Hamburg Appointed as IOM Foreign Secretary

April 6, 2015

Margaret A. (Peggy) Hamburg, former commissioner of the U.S. Food and Drug Administration, has been appointed the next foreign secretary of the Institute of Medicine. In this part-time position, Hamburg will serve as a senior adviser on international matters to the IOM president and council and as liaison to foreign academies of medicine and science. Her term begins today and runs through June 30, 2019. Read More

Report Offers Blueprint to Improve Professional Care and Education of Children From Birth to Age 8

April 1, 2015

Given that children's health, development, and early learning provide a critical foundation for lifelong progress, the workforce that provides care and education for children from birth through age 8 needs consistent, high-quality training to produce better outcomes for children, says a new report from the Institute of Medicine and National Research Council. To build a workforce unified by a common knowledge base and necessary skills, the report offers a blueprint with specific actions for local, state, and national leaders in areas of higher education, professional learning during ongoing practice, policies for qualification requirements, and other standards for professional practice. Read More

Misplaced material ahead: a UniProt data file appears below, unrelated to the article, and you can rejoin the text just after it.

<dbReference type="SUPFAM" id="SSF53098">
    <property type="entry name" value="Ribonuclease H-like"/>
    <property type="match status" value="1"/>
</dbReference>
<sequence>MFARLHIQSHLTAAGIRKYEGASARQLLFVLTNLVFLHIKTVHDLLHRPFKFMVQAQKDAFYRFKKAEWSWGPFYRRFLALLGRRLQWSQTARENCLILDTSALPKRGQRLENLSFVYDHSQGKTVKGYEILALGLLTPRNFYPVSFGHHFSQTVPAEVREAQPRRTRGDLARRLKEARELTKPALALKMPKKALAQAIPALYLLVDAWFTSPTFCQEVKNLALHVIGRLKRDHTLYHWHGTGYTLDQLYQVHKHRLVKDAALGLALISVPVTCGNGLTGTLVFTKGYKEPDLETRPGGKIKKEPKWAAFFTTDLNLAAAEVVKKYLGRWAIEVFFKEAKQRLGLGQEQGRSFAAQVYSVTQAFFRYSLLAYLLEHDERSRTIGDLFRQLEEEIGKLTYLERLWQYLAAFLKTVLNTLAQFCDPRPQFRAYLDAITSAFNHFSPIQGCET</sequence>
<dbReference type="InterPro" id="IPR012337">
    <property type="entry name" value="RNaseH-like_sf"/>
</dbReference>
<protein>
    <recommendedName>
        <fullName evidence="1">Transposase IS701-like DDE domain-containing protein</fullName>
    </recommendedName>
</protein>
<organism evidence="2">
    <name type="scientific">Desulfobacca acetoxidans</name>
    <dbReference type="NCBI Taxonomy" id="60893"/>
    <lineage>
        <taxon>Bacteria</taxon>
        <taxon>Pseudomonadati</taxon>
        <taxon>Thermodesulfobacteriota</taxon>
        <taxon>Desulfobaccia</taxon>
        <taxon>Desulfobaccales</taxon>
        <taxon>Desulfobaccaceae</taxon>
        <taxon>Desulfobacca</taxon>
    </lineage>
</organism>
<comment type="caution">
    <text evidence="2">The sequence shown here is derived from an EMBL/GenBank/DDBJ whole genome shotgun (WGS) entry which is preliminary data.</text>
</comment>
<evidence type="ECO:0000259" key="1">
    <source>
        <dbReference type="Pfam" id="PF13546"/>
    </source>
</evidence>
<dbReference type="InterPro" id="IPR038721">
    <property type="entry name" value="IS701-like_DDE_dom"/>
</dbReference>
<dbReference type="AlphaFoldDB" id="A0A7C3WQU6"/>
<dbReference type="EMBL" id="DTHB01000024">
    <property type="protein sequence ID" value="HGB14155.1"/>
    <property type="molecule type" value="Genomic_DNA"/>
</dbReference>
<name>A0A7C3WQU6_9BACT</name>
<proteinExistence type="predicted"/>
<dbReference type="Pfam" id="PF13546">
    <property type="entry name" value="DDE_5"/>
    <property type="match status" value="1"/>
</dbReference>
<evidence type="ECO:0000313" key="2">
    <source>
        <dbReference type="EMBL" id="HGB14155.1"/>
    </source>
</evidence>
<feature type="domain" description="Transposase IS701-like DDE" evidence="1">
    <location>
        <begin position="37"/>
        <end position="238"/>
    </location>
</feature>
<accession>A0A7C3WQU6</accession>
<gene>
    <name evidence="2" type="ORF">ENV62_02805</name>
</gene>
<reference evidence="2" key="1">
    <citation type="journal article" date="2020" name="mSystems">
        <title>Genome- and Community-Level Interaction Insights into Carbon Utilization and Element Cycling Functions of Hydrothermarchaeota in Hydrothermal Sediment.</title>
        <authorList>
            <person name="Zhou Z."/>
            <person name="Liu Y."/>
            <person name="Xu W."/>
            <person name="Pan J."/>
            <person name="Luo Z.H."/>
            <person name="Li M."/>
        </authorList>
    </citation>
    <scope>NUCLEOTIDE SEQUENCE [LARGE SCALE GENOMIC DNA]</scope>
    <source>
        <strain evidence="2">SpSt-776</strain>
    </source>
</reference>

New Report Describes Options for Providing Affordable Flood Insurance Premiums

March 26, 2015

The National Flood Insurance Program (NFIP) within the Federal Emergency Management Agency faces dual challenges of maintaining affordable flood insurance premiums for property owners and ensuring that revenues from premiums and fees cover claims and program expenses over time. A new congressionally mandated report from the National Research Council found that these objectives are not always compatible and may, at times, conflict with each another. The report discusses measures that could make insurance more affordable for all policy holders and provides a framework for policymakers to use in designing targeted assistance programs. Read More